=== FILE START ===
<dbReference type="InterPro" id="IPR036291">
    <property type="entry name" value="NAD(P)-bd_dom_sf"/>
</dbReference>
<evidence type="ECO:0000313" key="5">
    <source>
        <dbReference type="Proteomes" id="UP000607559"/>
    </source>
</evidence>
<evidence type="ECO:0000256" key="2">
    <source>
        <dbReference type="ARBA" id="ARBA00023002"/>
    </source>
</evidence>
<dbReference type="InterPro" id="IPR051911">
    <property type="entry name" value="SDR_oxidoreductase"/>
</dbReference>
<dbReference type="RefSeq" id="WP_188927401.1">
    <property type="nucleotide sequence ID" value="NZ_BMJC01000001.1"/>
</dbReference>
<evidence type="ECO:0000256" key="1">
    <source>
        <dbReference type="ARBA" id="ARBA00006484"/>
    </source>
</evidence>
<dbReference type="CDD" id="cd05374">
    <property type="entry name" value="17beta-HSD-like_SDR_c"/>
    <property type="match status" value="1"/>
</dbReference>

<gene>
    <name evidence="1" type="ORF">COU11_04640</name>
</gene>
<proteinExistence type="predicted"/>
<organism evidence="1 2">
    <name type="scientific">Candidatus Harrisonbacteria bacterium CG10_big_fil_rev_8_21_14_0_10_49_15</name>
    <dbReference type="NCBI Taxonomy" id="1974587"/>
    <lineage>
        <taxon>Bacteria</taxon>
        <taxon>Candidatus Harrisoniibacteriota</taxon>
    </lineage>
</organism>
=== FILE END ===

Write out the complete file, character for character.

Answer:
<dbReference type="InterPro" id="IPR036291">
    <property type="entry name" value="NAD(P)-bd_dom_sf"/>
</dbReference>
<evidence type="ECO:0000313" key="5">
    <source>
        <dbReference type="Proteomes" id="UP000607559"/>
    </source>
</evidence>
<evidence type="ECO:0000256" key="2">
    <source>
        <dbReference type="ARBA" id="ARBA00023002"/>
    </source>
</evidence>
<dbReference type="InterPro" id="IPR051911">
    <property type="entry name" value="SDR_oxidoreductase"/>
</dbReference>
<dbReference type="RefSeq" id="WP_188927401.1">
    <property type="nucleotide sequence ID" value="NZ_BMJC01000001.1"/>
</dbReference>
<evidence type="ECO:0000256" key="1">
    <source>
        <dbReference type="ARBA" id="ARBA00006484"/>
    </source>
</evidence>
<dbReference type="CDD" id="cd05374">
    <property type="entry name" value="17beta-HSD-like_SDR_c"/>
    <property type="match status" value="1"/>
</dbReference>

<gene>
    <name evidence="1" type="ORF">COU11_04640</name>
</gene>
<proteinExistence type="predicted"/>
<organism evidence="1 2">
    <name type="scientific">Candidatus Harrisonbacteria bacterium CG10_big_fil_rev_8_21_14_0_10_49_15</name>
    <dbReference type="NCBI Taxonomy" id="1974587"/>
    <lineage>
        <taxon>Bacteria</taxon>
        <taxon>Candidatus Harrisoniibacteriota</taxon>
    </lineage>
</organism>